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Three Wildcats competing for RB spot

By Joshua Kinder

John Hubert started 36 of the last 38 games at running back for Kansas State.

Now, it’s anybody’s guess as to who will get the first shot to replace the second-leading rusher in school history and starter the last three years when the Wildcats open the season in August.

Three inexperienced running backs are fighting for the job this spring — including senior DeMarcus Robinson and sophomores Jarvis Leverett and Charles Jones.

“We’re all learning from each other,” Leverett said last week. “That’s one of the things I like about what we’re doing now. If I make a mistake, I tell Charles, ‘make sure you don’t make the same mistake,’ and vice versa. It’s the same with DeMarcus Robinson.”

Robinson, a former four-star recruit from Wichita Northwest, is the only one of the three who has even played and even that was limited, as the 5-foot-7, 209-pounder got in just three games last season, totaling 20 yards on five carries.

“DeMarcus is at the top of the chart because he came out of that position from the fall, but I think we see some promise in the two younger guys,” K-State coach Bill Snyder said. “It really will be a genuine competition between the three.”

Jones and Leverett both redshirted during the 2012 season, but neither saw the field a year ago. Robinson was the No. 3 running back behind Robert Rose.

Snyder said it is too early to know how to define the running styles of Jones and Leverett, but that both have made strides this spring — which culminates this Saturday with the annual spring game at Bill Snyder Family Stadium at 1 p.m.

“I just can’t quite distinguish one has a certain style and the other one has a certain style,” he said. “There are certain things I maybe have some insight to, but I’m not altogether certain about it.

“Both of them are starting to become more aggressive runners. Both of them have the ability to have good movement in their ball-carrying talents… the capacity to make people miss.”

Leverett, who battled an injury last season, earned the team’s Red Raider Award as the top contributor on the scout team during his redshirt season. The 5-11, 203-pounder from Katy, Texas, said that season is a big reason why he’s competing for a starting spot today.

Part of that learning process for Leverett was about doing all the other things running backs are required to do at K-State, besides run the football.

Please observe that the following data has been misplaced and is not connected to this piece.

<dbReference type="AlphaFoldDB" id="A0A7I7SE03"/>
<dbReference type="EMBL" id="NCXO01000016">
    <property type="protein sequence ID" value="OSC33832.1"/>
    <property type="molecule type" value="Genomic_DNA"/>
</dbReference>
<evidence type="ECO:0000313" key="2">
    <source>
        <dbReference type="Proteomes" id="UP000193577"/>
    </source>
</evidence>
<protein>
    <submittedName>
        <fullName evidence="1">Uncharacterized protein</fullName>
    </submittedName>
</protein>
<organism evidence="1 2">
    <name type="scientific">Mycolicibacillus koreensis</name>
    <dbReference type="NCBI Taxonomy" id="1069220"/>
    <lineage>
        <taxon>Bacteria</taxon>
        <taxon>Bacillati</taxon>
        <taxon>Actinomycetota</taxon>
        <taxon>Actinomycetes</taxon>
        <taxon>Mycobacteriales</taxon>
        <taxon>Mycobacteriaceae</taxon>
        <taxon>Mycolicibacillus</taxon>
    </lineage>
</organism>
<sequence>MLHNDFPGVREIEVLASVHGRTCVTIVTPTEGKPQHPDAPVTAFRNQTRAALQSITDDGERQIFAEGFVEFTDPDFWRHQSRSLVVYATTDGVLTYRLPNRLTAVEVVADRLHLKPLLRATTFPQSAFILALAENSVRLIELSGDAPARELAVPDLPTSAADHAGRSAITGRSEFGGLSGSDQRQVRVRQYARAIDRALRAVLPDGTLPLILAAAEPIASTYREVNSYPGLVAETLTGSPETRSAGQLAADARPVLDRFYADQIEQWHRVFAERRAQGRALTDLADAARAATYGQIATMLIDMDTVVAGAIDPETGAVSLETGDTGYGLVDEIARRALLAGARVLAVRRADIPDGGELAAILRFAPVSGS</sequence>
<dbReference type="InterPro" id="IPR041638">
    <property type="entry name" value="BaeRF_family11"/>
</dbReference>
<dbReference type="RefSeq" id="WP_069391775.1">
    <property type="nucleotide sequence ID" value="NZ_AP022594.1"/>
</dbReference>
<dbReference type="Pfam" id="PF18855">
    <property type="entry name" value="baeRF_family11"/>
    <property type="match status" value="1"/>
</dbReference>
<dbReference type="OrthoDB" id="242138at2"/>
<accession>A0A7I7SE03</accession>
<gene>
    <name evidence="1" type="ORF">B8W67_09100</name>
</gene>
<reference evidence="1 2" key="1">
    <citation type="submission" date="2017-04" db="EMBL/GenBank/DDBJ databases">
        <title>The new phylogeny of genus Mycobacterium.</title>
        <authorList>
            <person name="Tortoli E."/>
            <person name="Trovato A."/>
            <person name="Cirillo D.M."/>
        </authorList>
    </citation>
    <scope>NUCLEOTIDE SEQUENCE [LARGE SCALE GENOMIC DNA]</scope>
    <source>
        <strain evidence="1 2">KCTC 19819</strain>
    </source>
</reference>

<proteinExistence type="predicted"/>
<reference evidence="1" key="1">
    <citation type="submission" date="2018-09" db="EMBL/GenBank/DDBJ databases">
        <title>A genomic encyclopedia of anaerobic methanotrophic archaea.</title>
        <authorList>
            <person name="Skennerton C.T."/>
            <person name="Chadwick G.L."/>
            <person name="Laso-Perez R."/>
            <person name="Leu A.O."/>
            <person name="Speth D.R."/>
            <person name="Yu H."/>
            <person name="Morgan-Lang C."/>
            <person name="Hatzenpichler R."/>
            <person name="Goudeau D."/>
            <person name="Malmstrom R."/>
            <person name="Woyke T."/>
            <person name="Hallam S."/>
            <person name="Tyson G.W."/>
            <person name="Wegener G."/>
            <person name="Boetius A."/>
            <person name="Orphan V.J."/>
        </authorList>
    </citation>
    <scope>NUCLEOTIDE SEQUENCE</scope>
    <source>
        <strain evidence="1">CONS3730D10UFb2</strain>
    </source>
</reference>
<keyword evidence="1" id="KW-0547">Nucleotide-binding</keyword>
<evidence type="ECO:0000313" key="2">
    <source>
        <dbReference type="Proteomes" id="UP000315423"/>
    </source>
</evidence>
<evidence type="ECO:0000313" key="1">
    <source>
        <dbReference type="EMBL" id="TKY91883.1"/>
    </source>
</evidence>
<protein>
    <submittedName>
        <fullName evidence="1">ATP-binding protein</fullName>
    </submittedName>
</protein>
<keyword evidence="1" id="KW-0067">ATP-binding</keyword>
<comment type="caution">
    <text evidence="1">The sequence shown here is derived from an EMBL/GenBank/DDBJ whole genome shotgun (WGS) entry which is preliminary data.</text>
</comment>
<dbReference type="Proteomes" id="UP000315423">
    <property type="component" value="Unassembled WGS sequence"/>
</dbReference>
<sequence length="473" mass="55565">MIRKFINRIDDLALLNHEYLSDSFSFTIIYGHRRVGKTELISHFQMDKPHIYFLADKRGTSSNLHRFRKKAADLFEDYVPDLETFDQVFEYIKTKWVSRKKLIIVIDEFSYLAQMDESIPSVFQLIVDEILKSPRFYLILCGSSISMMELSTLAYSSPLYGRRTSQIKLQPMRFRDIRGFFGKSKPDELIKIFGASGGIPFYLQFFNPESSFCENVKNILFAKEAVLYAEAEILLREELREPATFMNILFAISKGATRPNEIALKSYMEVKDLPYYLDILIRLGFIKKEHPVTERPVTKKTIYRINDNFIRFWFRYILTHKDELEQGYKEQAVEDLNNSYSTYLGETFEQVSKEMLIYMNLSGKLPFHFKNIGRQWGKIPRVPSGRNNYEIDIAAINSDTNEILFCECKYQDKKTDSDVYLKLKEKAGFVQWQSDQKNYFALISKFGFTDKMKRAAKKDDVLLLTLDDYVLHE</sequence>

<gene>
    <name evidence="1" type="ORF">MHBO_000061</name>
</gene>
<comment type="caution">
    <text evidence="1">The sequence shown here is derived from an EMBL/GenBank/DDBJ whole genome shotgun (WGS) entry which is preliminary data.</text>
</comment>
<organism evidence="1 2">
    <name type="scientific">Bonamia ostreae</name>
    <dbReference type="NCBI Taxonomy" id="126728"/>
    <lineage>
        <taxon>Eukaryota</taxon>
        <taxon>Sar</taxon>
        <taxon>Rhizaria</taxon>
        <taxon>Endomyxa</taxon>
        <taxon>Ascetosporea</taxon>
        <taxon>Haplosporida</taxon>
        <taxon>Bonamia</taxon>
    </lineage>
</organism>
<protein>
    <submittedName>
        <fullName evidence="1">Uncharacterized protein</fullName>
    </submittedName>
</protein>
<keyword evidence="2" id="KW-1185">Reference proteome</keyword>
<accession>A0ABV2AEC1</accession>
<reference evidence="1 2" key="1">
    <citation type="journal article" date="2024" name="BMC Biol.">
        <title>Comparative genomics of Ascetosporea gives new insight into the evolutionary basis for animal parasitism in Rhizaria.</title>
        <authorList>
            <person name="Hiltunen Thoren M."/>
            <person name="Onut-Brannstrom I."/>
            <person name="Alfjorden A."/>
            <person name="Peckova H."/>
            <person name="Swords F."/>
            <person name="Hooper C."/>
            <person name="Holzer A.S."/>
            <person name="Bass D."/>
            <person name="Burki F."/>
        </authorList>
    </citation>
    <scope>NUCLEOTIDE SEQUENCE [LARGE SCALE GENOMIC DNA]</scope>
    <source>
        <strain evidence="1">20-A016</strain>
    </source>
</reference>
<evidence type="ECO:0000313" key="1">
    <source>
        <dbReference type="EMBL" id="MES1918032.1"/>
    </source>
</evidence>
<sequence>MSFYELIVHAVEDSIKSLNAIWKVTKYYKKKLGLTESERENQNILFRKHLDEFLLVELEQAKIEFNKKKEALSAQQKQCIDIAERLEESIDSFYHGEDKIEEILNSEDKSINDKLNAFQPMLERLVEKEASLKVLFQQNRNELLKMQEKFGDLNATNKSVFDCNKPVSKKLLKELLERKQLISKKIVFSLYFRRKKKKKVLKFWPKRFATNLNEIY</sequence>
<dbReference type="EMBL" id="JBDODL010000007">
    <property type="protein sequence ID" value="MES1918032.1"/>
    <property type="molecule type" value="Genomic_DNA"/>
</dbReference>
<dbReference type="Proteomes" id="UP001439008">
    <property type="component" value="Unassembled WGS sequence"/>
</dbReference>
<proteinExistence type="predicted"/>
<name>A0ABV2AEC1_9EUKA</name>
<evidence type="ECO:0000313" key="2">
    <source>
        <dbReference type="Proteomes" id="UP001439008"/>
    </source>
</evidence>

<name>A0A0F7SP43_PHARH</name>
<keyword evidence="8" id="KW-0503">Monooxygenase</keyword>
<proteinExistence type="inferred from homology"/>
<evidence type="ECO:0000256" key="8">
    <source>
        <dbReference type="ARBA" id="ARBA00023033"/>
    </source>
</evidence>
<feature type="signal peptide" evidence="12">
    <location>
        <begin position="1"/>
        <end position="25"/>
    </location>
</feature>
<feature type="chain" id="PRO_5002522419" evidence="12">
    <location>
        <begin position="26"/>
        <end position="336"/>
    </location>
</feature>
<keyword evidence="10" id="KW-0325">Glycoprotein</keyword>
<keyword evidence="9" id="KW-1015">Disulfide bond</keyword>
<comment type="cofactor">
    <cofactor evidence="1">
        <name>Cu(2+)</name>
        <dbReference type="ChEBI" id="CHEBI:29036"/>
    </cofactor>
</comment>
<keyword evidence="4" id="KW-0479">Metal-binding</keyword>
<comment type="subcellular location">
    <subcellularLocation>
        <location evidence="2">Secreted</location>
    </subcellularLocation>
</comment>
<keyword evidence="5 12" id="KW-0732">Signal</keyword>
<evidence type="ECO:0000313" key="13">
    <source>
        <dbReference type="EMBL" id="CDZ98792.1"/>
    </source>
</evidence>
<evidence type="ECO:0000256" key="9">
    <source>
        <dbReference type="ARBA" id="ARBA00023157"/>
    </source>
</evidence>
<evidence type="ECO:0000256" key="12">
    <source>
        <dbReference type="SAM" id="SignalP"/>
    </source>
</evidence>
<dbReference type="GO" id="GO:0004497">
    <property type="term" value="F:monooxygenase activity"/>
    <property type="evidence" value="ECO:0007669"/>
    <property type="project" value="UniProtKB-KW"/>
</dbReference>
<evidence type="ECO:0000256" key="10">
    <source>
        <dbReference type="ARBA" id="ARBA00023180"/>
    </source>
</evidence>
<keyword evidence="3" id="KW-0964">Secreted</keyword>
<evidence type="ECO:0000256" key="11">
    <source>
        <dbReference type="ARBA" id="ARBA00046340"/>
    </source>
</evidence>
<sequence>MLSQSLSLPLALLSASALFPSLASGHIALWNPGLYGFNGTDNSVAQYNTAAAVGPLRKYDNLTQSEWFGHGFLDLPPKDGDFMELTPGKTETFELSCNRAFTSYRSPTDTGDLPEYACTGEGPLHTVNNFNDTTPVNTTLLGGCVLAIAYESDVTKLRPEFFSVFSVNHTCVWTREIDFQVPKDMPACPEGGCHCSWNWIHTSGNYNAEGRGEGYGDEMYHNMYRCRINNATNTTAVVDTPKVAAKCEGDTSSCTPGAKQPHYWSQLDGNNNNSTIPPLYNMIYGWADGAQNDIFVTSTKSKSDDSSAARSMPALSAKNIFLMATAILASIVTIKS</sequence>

“I always took scout team seriously because I knew one day I’d be here fighting for a starting spot,” said Leverett, who was rated as the eighth-best running back out of Texas by the Houston Chronicle. “As a running back, I wanted to learn how to pass block because when I was in high school I’d just get the ball and just go. Pass blocking was one of those things I didn’t know how to do well, so when I was scout team I’d always try to work on fundamentals.

“Some people are like, ‘it’s just scout team,’ but I really tried to use it to get better, and it’s paying off now.”

There’s a good chance the running back that proves more proficient at doing all those other things well is one that will win the starting job.

“You have to be able to protect the quarterback and take on those linebackers,” said the 5-10, 197-pound Jones, who rushed for more than 1,700 yards and 22 touchdowns as senior at Mandeville (La.) High.

One guy who knows a little about taking on linebackers is returning fullback Glenn Gronkowski. The sophomore-to-be played in 13 games last season and earned All-Big 12 Honorable Mention. Primarily a blocker, Gronkowski did emerge as a viable threat in the passing game, however, finishing with five catches for 194 yards and three touchdowns.

“He’s still fighting the consistency element of his progression,” Snyder said. “He’s proven a lot and we’re trying to put some weight on him to play that position. He’s a very athletic young man and he’s gaining a greater understanding of what we do.

“Playing as a young pup as he did last year, you weren’t always sure if he was on the right side of the formation or knew if we were going left or right. He’s gaining more in terms of his understanding of what it is that we do — now it is being able to process that information. I think that he will be diligent about that.”

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